Plane Lords

"What the aerospace industry doesn’t know about its planes is  costing it serious money"

Source : PWC

Today much of the information critical to keeping an aircraft in flight is collected manually and often in paper format which can be both expensive and a time-consuming process. However, this is changing as airlines and leasing companies adopt digital technology platforms to foster and improve stakeholder relationships in order to protect asset values and the success of airline restructure plans in a post covid era.

Today, airline engineering teams are not only responsible for the continued airworthiness of an aircraft but for ensuring a robust asset management platform is in place to protect aircraft values from both an operator and lessor perspective.  The documentation generated through the lifecycle of an aircraft can have a significant impact on aircraft valuations and can quickly erode any profit margins should the required paperwork to demonstrate contractual or airworthiness compliance be unavailable or unclear requiring expensive remedial work. 

Continued advancements in technology over the last decade supported by a growing regulatory acceptance has seen a rise in the number of airlines and leasing companies adopting digital platforms to manage the sometime delicate relationships between the lessor and lessee, as aircraft are transitioned in and out of fleets.  As with any lease agreement airlines are required to satisfy complex contractual conditions during the hand back of an asset and often spend a lot of time addressing unexpected findings and negotiating financial penalties/settlements, resulting from erroneous documentation.

With over 150 global aircraft leasing companies owning, and asset managing an estimated 55% of the world’s airline fleets (Source CAPA), this for the first time has positioned aircraft leasing companies as the new Plane Lords, since the inception of the first aircraft leasing company: Guiness Peat Aviation (GPA) in 1975.

Aircraft leasing companies have become an invaluable source of financial leverage during the pandemic, enabling airlines to liquidate assets quickly in order to support business restructure or survival programmes. Certainly, for the foreseeable future we are likely to see leasing companies continuing to provide the necessary cash injections and financial models to support the big reboot of the industry with an immediate goal of keeping assets working, be it through PBH, or lower short term lease rentals.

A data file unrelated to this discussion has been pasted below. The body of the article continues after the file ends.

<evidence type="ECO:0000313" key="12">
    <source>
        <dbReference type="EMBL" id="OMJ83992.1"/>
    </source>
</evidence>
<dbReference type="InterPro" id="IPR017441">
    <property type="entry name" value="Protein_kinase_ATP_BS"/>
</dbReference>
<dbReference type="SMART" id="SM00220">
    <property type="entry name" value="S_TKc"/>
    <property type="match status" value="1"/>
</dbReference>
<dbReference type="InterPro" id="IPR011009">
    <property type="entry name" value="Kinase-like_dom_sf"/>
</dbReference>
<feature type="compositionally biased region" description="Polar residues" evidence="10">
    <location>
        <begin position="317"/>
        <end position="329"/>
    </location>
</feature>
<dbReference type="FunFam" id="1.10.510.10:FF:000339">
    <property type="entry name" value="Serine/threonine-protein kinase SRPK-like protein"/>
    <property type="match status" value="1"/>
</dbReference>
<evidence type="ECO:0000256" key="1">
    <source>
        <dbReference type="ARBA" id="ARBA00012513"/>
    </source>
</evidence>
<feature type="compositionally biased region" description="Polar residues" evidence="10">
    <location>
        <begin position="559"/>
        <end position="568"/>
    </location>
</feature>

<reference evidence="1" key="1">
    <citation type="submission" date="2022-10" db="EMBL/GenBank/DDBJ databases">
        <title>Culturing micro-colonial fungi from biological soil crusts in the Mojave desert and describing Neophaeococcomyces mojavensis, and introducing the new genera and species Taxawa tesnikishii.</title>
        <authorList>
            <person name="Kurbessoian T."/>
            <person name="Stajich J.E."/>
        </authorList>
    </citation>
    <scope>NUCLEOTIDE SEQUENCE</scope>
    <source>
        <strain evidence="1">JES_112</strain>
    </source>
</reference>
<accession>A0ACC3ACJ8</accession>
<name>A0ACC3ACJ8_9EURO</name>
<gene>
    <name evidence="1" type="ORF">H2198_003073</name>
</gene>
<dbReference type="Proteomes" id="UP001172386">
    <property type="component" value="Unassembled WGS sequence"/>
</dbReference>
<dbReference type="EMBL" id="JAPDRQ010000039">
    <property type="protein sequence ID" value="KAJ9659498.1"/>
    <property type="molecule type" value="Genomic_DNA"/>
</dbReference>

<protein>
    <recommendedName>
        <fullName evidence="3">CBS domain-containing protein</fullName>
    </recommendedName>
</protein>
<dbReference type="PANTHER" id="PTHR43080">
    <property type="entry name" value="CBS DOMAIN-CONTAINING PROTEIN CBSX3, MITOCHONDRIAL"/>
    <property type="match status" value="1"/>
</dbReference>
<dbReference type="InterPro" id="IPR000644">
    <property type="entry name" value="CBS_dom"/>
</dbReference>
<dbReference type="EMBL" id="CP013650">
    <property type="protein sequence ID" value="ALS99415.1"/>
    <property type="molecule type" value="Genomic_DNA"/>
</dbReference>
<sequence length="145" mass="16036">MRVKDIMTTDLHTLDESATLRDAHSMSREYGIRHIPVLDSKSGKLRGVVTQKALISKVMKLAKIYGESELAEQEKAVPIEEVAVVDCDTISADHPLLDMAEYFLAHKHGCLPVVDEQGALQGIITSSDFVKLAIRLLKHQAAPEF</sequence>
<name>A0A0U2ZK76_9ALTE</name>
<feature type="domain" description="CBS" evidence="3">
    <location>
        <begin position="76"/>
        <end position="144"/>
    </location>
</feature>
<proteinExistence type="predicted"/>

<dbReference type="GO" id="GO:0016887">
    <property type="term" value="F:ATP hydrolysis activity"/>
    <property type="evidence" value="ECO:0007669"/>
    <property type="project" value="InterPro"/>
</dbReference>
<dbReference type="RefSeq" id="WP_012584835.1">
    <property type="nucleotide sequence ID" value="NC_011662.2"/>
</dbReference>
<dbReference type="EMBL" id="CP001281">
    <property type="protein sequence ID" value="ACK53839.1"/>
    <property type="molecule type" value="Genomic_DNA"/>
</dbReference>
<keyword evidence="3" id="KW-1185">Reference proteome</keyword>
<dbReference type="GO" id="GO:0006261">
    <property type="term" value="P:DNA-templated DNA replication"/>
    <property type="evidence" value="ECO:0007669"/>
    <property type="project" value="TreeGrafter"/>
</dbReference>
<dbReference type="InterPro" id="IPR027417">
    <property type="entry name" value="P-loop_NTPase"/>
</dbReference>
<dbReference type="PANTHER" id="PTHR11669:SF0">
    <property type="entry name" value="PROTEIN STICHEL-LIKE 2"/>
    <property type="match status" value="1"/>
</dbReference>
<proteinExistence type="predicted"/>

The predicted trend will be to see many airlines operating a larger mix of leased aircraft within their portfolio. 

Leasing companies have wasted no time in adapting their business model to support existing airline survival plans and the proliferation of new start-ups seeking to fill niche market opportunities. Changes to traditional leasing models will impact the historical relationships between airlines and leasing companies which may lead to greater oversight especially in emerging markets and especially during end of lease.

A growing number of airlines have already replaced boxes of paper records with some form of digital archive storage system. This digital transformation will continue to gain momentum as leasing companies recognise the value and efficiencies derived from airlines using digital records managements platforms to simplify and reduce costs attached to the aircraft transition process.  The more advanced record platforms offer a menu of bespoke options to support airlines and lessors manage assets during shorter lease cycle periods. Without doubt, leasing companies will want to protect asset value to maximise lifetime value. The digital age means asset owners can have full oversight of their asset anywhere and potentially at any time.

More recently, independent technical consultancy firms engaged to support midlife valuations and end of lease transitions have invested in their own digital records platform to meet future demands in managing asset values and aircraft transition costs more efficiently. The use of smart algorithms and basic AI to shoulder the majority of the administrative burden associated to doing full records reviews allows the experienced technical consultant to focus on the more complex issues and maintain oversight of the process.

Future success of the industry will be dependent upon enhanced collaborative stakeholder relationships embracing new technology and digital platforms to help facilitate the continued airworthiness and overall lifecycle journey of an asset from cradle to grave.

Learn more about ROAM, the most advance software platform in the Aviation industry today. 

Mark Turner - Business Development Manager: 


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